Irving Penn has had one of the most remarkable careers in American photography. At the height of a pioneering and quite lucrative period spent in the Valhalla of the fashion world, when he, along with the late Richard Avedon, was creating – then recreating – the standards for the industry, he stepped back and began a series of portraits so startling in their psychological acuity that they made the world sit up and take notice.
Though Penn has always been mute about his motivation, it would seem to have been double-edged. It came apparently from a sense of not being taken seriously by the critical establishment. There also seemed a certain unease on his part about the tenor of his early work, as if it had been merely surface with no substance, and that having dwelt in the province of mammon for too long, he needed to discover what was real about himself and the world around him.
Moving beyond the halls of fashion, he went to the most far-flung of places, traveling to New Guinea, for example, and inviting Tambul warriors and other tribespeople into his studio, photographing them against the plainest of backgrounds. Or he went to Camaroon and Morocco, and shot the indigenous peoples.
When he eventually made his way back to New York, he began looking underfoot, and took intense close-ups of the refuse humans leave in their wake: cigarette butts, flattened pieces of chewing gum, discarded coffee cups, pieces of paper blackened with soot.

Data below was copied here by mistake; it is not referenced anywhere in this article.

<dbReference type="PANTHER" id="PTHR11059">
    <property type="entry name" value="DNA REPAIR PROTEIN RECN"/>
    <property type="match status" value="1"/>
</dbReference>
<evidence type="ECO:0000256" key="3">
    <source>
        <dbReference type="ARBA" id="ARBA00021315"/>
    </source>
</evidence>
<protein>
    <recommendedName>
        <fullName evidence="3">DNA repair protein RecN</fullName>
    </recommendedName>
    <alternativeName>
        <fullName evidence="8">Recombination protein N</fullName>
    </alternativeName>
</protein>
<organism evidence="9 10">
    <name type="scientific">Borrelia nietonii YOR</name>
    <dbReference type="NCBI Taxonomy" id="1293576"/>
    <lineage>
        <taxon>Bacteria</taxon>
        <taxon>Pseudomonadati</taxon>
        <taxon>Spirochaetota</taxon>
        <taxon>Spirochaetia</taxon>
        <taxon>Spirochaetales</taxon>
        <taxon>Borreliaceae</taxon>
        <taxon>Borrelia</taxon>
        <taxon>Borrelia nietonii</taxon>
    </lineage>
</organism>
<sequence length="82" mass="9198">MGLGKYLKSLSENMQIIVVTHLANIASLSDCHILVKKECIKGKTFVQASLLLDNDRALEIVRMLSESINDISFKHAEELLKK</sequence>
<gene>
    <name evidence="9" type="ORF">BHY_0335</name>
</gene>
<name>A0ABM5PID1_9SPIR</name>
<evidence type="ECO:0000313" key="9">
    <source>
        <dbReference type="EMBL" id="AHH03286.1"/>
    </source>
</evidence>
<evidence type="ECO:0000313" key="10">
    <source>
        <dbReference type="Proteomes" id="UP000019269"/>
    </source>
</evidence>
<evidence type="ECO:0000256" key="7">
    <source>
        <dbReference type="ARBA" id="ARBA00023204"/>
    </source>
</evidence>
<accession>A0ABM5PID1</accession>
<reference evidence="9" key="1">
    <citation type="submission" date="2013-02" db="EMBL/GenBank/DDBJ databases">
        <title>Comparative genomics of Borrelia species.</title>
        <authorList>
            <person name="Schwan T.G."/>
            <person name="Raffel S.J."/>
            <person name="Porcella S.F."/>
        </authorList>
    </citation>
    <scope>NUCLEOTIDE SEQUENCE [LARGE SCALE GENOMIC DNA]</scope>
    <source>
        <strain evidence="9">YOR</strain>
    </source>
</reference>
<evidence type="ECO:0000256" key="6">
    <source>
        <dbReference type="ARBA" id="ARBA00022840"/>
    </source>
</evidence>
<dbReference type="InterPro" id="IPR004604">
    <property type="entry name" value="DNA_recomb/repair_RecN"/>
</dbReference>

He then reinhabited the world of beauty for a time, shooting in color, and again, in intense close-ups, all sorts of flowers, deeply striated tulips especially. Then he turned to still-lives made up of different sorts of refuse: old tools, blocks of wood, bones – even skulls.
In these photos, his camera was far more ruthless than it was when he wielded it in the fashion world. It seemed he now wished to ignore all beauty, and instead look for every wrinkle and blemish on faces and in the urban terrain.
But the link between both arenas of his creative life is that the artist never flinched and always sought the truth, no matter what he came to feel about his earliest fashion photos, the majority of which graced the pages of Vogue. The unflinching gaze that marks his work – whether he's photographing Picasso or a wad of gum – is always balanced by a natural sense of composition and framing. The angles he finds always come as a shock, but have an inevitability that make them instant classics.
All of Penn's preoccupations are on display in Irving Penn: Platinum Prints, just published by Yale University Press.
In the 1960s, when the photographer left the magazine world, he began the process of platinum printing, and then reimagined many of his most famous images in this process. This book is one of Penn's most breathtaking – and that's saying a great deal, for every one of his earlier volumes was produced to the highest standards.
Platinum has an added layer of resonance.
Because of the new hues lent to long-familiar photos, there's the sense of a great life re-envisioned – one that we've been granted entry to for the very first time. u